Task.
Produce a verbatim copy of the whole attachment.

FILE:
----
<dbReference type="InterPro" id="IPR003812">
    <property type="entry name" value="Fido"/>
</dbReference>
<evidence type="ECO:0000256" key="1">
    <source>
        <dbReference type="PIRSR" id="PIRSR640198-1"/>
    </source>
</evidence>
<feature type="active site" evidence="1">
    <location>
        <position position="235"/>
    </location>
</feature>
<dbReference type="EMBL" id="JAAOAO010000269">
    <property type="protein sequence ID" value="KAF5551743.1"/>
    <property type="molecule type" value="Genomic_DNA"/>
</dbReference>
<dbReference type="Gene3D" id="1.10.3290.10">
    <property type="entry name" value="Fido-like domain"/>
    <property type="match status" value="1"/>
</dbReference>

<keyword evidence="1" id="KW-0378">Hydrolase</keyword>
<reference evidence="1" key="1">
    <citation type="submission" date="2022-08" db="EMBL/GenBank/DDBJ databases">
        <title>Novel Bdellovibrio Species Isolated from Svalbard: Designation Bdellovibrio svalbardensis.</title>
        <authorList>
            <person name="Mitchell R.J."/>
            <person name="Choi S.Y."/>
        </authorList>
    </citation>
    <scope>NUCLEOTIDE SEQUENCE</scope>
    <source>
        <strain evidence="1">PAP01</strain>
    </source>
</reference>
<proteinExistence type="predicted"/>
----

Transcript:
<dbReference type="InterPro" id="IPR003812">
    <property type="entry name" value="Fido"/>
</dbReference>
<evidence type="ECO:0000256" key="1">
    <source>
        <dbReference type="PIRSR" id="PIRSR640198-1"/>
    </source>
</evidence>
<feature type="active site" evidence="1">
    <location>
        <position position="235"/>
    </location>
</feature>
<dbReference type="EMBL" id="JAAOAO010000269">
    <property type="protein sequence ID" value="KAF5551743.1"/>
    <property type="molecule type" value="Genomic_DNA"/>
</dbReference>
<dbReference type="Gene3D" id="1.10.3290.10">
    <property type="entry name" value="Fido-like domain"/>
    <property type="match status" value="1"/>
</dbReference>

<keyword evidence="1" id="KW-0378">Hydrolase</keyword>
<reference evidence="1" key="1">
    <citation type="submission" date="2022-08" db="EMBL/GenBank/DDBJ databases">
        <title>Novel Bdellovibrio Species Isolated from Svalbard: Designation Bdellovibrio svalbardensis.</title>
        <authorList>
            <person name="Mitchell R.J."/>
            <person name="Choi S.Y."/>
        </authorList>
    </citation>
    <scope>NUCLEOTIDE SEQUENCE</scope>
    <source>
        <strain evidence="1">PAP01</strain>
    </source>
</reference>
<proteinExistence type="predicted"/>